- How do I choose a turbo?
- What happens if your turbo is too big?
- How much boost can a turbo make?
- Can I put a turbo on a stock engine?
- What’s the difference between turbo and twin turbo?
- How much HP can a turbo add?
- How much is a decent turbo?
- Which is better single turbo or twin turbo?
- Can you put any turbo on any car?
- Does a turbo decrease engine life?
- Is Twin Turbo better than supercharger?
- Does turbo use more fuel?
How do I choose a turbo?
How to Pick a Correct Turbocharger SizeAssess your budget.
Determine the required airflow in cubic feet of air per minute.
Calculate your engine’s non-turbo airflow in cfm.
Divide your required airflow by your engine’s stock airflow to determine the required boost pressure ratio (the ratio of boost pressure to atmospheric pressure, which is about 14.7 psi).More items….
What happens if your turbo is too big?
Less efficiency means more heat, and heat = bad. If the turbo is too small, you are not running the compressor in it’s “happy zone” of low heat/high efficiency. The same can be said for a turbo thats too large, but because of the low boost pressures there is low heat, so too large rarely has a heat problem.
How much boost can a turbo make?
The typical boost provided by a turbocharger is 6 to 8 pounds per square inch (psi). Since normal atmospheric pressure is 14.7 psi at sea level, you can see that you are getting about 50 percent more air into the engine. Therefore, you would expect to get 50 percent more power.
Can I put a turbo on a stock engine?
Turbocharging your car’s stock engine will substantially increase the engine’s horsepower potential. … However, there are many upgrades you can perform on your stock engine that can be utilized when installing a turbo system in the future, allowing for maximum turbocharged horsepower potential.
What’s the difference between turbo and twin turbo?
Twin Turbo: Sequential Twin Turbo Engines Twin turbo powertrains that use sequential twin turbochargers rely on two differently sized turbochargers that work independently. The smaller turbocharger is used for lower engine speeds, and the larger turbocharger is used for higher engine speeds.
How much HP can a turbo add?
Hanging a turbo on a small engine allows a little engine to breathe big. With only 6 to 8 pounds of boost pressure, a turbo can increase power output 15 to 25 percent or more over a naturally aspirated engine.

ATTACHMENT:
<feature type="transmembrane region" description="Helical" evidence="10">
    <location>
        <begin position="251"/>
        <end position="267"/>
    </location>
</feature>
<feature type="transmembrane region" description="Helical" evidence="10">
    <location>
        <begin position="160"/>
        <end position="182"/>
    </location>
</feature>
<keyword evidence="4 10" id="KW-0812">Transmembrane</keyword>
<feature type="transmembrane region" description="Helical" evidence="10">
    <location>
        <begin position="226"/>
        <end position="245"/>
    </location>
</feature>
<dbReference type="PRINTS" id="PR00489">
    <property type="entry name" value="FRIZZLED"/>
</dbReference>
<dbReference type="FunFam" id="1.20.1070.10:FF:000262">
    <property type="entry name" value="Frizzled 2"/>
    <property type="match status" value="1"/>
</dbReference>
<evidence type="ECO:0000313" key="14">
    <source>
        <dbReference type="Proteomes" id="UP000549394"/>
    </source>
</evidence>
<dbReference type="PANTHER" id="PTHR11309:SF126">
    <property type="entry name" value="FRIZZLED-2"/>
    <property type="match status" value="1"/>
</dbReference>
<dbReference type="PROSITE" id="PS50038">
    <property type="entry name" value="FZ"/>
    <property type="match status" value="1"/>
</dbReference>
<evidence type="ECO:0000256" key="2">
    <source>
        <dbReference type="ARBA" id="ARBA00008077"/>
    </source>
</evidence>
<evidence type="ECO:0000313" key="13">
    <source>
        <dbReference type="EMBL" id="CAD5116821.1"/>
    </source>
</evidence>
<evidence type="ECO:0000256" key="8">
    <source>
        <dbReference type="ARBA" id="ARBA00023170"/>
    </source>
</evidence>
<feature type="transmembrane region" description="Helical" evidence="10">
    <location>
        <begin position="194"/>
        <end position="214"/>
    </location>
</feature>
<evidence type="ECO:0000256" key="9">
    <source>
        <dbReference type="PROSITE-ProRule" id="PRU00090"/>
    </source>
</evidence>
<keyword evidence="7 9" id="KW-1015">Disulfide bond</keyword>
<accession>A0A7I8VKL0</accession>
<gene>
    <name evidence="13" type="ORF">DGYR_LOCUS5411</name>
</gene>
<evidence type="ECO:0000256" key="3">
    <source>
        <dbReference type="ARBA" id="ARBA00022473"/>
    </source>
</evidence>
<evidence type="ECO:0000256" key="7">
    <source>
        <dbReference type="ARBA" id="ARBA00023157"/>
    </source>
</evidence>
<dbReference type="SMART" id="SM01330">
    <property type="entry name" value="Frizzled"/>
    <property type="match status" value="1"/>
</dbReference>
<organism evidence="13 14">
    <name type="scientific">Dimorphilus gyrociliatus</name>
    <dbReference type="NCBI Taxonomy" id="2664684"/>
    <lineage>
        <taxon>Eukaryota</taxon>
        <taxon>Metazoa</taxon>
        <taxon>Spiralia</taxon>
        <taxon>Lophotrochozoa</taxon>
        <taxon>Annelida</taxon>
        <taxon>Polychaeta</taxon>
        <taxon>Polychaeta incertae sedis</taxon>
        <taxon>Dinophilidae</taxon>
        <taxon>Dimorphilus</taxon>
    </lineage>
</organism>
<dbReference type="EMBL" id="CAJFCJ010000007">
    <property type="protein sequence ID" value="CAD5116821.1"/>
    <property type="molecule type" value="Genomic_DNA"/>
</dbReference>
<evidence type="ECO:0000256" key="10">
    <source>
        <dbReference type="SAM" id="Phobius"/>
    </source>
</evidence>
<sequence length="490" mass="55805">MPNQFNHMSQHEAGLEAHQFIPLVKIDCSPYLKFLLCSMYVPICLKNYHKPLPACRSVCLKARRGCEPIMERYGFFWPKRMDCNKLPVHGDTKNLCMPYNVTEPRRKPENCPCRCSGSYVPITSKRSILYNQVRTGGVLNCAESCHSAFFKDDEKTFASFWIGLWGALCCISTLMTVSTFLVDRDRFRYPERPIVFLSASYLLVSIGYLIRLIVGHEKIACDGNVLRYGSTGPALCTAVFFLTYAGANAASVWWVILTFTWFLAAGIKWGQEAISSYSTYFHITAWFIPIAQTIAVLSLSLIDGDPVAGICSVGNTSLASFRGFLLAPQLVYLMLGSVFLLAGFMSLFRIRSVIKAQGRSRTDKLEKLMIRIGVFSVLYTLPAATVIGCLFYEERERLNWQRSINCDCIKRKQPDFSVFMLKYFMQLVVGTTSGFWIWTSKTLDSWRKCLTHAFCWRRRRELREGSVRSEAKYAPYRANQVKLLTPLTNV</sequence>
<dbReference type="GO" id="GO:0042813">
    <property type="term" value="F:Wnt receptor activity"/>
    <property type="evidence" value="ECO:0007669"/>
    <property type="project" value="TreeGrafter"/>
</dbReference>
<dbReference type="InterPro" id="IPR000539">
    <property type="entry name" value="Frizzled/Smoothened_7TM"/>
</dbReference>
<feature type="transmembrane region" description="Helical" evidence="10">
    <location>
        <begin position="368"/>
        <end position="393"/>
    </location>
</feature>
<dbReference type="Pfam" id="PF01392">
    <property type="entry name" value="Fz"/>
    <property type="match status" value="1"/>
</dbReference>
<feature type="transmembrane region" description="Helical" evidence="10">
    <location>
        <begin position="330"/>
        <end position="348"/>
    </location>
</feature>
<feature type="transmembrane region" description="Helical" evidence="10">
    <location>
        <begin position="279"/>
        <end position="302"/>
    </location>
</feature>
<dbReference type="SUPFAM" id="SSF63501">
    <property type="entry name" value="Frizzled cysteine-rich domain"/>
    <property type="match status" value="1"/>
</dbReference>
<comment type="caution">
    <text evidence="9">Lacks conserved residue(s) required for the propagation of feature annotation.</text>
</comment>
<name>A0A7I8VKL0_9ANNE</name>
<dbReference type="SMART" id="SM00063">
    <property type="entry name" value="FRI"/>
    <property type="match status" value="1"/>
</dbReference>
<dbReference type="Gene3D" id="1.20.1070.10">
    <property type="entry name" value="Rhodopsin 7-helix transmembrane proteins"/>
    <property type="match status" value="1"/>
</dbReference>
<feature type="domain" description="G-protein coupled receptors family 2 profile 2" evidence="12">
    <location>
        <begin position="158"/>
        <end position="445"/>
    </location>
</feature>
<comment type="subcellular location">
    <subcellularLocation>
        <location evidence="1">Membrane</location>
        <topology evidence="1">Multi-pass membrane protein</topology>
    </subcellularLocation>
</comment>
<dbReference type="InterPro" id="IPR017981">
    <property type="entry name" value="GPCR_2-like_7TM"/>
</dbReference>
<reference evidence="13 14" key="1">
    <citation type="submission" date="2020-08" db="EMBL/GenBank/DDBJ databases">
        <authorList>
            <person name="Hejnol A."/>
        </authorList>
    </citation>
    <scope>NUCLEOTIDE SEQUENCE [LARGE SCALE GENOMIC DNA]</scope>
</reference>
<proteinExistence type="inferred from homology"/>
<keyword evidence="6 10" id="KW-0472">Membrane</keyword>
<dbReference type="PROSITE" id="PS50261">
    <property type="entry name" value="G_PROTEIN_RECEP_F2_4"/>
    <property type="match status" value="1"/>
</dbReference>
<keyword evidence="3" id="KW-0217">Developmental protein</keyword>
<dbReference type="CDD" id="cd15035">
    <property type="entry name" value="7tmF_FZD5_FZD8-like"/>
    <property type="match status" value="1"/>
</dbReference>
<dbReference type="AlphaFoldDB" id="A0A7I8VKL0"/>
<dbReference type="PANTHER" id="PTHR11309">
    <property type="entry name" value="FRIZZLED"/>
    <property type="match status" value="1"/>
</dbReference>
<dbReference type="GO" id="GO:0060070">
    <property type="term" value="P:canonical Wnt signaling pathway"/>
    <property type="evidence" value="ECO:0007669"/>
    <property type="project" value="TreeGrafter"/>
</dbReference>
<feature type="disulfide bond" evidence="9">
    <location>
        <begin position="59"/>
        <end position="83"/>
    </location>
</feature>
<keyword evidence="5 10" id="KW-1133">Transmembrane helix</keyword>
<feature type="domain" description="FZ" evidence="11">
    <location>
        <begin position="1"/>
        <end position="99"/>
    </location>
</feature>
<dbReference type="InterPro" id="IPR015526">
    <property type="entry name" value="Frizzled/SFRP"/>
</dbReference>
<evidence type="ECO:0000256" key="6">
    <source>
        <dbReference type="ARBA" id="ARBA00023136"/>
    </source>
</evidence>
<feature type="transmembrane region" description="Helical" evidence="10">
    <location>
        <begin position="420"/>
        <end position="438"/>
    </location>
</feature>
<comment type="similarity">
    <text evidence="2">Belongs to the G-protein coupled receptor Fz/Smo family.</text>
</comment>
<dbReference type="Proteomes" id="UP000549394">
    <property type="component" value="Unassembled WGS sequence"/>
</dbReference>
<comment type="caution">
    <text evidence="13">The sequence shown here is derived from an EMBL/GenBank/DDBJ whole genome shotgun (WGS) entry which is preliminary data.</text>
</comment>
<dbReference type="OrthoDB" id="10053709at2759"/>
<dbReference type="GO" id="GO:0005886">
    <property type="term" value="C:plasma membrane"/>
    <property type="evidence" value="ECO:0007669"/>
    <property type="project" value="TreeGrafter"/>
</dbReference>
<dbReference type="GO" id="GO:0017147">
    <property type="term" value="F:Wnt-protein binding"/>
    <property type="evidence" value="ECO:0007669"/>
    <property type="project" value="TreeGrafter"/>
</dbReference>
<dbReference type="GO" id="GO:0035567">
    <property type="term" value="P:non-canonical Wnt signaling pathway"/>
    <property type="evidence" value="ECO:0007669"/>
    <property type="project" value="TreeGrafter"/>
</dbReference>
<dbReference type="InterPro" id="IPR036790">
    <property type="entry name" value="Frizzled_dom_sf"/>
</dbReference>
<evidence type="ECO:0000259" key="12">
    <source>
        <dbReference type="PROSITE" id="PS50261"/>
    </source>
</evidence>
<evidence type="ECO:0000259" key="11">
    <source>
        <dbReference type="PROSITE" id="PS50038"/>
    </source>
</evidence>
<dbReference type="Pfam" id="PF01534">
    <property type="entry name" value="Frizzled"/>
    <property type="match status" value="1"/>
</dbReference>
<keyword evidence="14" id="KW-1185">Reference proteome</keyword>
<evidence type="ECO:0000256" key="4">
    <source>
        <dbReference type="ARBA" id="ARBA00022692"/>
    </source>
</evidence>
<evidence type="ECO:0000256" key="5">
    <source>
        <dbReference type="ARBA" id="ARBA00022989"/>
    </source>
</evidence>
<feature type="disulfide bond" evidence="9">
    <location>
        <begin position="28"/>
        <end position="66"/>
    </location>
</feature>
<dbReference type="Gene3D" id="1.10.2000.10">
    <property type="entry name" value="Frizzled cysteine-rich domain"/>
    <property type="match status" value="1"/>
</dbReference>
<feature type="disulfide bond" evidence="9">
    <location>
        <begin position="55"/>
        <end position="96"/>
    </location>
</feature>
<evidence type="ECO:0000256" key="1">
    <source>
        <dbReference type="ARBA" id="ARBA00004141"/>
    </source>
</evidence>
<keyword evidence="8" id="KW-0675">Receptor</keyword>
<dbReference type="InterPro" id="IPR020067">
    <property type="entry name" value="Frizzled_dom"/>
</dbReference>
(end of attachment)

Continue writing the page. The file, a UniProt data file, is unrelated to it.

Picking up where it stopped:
How much is a decent turbo?
The price of a turbocharger typically starts from $400 and goes up depending on the make and model of your car. For smaller cars such as an Audi A4, or a Subaru Impreza you can expect to pay less for a replacement turbocharger.
Which is better single turbo or twin turbo?
On V-type engines, the twin turbos are mounted each to its own cylinder bank. This provides symmetry and simplifies the engine plumbing significantly. Theoretically twin turbo systems should possess less turbo lag than a single turbo setup. But they would typically still have some turbo lag.
Can you put any turbo on any car?
You can probably put a turbocharger on any internal combustion engine car, provided you have sufficient physical space in the engine bay to fit the turbo and it’s associated hardware. … If your car isn’t already turbocharged, your whole exhaust system will need replacing. Intake piping from your to intake manifold.
Does a turbo decrease engine life?
Turbos Reduce the Lifespan of an Engine Again, it all comes down to design. … However, a properly implemented turbo pushing enough PSI through a motor to produce respectable levels of power won’t strain a motor any more than idling in traffic will.
Is Twin Turbo better than supercharger?
While the turbo’s primary drawback is boost lag, the supercharger’s is efficiency. Because a supercharger uses the engine’s own power to spin itself, it siphons power—more and more of it as engine revs climb. Supercharged engines tend to be less fuel efficient for this reason.
Does turbo use more fuel?
It’s naturally down to a lot of complex engineering, but engines that are fitted with the most progressive turbochargers are increasingly efficient. In fact, contributor to The New York Times Lawrence Ulrich explained that the boosts to fuel economy can stretch to anywhere between 10-30 per cent.